Joey Essex revealed how his mother dying by suicide when he was just 10 years old has impacted his relationships with women.
The former TOWIE star, 30, touched upon the reasons he believes he has struggled to remain in a relationship in his recent BBC documentary Joey Essex: Grief and Me.
In the emotional programme, he discusses with a therapist that he struggles to believe someone could love him after his mother, Tina, who ‘loved me more than any girl will love me’ left him.
‘I’ll never let my mother’s suicide go’: Joey Essex revealed he has struggled to let people in in relationships because he can’t believe a woman could love him after his mother left him when she took her own life when he was 10
Joey explained that he hoped by opening up and coming to terms with his grief he may be able to move forward, find someone and start a family.
‘I want to find true happiness, I want to find true love. I’ve been in good relationships and I seem to push that away,’ he said.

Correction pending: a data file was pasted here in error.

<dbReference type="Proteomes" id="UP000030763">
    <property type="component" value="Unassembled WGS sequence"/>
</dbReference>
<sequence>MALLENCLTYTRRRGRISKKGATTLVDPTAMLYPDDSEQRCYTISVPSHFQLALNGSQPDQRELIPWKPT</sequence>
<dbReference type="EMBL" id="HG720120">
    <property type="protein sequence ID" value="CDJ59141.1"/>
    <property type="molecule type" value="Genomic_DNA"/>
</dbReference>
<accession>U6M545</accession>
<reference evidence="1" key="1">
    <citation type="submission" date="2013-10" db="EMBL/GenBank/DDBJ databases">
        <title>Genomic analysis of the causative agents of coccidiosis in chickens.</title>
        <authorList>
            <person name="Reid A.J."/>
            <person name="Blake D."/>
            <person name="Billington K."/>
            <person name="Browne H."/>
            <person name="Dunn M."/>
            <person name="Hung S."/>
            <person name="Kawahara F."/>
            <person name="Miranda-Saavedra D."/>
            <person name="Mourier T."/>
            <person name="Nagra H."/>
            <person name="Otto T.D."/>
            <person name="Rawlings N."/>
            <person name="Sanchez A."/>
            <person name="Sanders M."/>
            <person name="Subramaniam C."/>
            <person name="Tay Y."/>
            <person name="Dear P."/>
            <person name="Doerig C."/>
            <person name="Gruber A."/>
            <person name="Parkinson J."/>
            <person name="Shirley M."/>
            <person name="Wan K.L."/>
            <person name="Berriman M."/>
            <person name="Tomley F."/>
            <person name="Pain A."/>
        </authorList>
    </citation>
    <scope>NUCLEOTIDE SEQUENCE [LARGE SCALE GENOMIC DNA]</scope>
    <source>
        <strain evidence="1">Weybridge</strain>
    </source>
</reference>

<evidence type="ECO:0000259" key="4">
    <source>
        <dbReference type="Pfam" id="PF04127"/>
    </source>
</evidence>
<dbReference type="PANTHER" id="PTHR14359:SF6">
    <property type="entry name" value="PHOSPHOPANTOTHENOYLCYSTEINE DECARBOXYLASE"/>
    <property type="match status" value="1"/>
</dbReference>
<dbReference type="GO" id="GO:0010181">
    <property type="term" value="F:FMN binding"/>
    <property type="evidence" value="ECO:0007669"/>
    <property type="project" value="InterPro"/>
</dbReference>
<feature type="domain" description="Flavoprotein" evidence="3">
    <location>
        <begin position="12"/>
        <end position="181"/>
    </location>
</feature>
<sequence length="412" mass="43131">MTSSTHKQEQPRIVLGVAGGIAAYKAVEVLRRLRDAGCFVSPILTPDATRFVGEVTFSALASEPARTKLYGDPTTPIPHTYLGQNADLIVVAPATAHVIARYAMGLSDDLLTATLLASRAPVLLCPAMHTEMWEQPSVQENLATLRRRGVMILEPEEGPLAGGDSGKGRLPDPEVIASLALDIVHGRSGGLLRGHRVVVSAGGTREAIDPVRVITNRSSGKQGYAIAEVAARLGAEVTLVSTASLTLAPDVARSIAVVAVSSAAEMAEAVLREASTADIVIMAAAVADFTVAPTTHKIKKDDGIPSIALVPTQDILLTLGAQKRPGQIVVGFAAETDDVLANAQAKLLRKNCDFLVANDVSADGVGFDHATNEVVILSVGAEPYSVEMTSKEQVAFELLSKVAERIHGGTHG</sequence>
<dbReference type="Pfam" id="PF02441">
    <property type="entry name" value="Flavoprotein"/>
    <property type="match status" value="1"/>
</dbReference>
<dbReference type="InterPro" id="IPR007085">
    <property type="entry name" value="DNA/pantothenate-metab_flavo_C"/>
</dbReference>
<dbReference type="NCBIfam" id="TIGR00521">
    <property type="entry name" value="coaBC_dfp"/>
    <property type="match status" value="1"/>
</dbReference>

‘I think my life has been too painful for that person to be with because I don’t want to put them through what I’ve been through and what I’m going through so I seem to push good relationships away.
‘My mum, she loved me but she left me. I just don’t believe it. I think to myself if she loved me that much why would she leave me. I think I’ll always ask myself why.’
Heartbreaking: Joey was just 10 when his mother Tina, died by suicide, and Joey admitted in a new documentary that he has never properly dealt with his grief (pictured together)
Moving forward: Joey (pictured) explained that he hoped by opening up to a therapist and coming to terms with his grief he may be able to move forward, find someone and start a family
Instead Joey admitted he entered into several relationships knowing they would never progress or pushing people away in order to protect himself.
Joey has had several romances over the years with fellow TOWIE star Sam Faiers, model Amy Willerton who he met on I’m a Celebrity, and The Hills star Stephanie Pratt.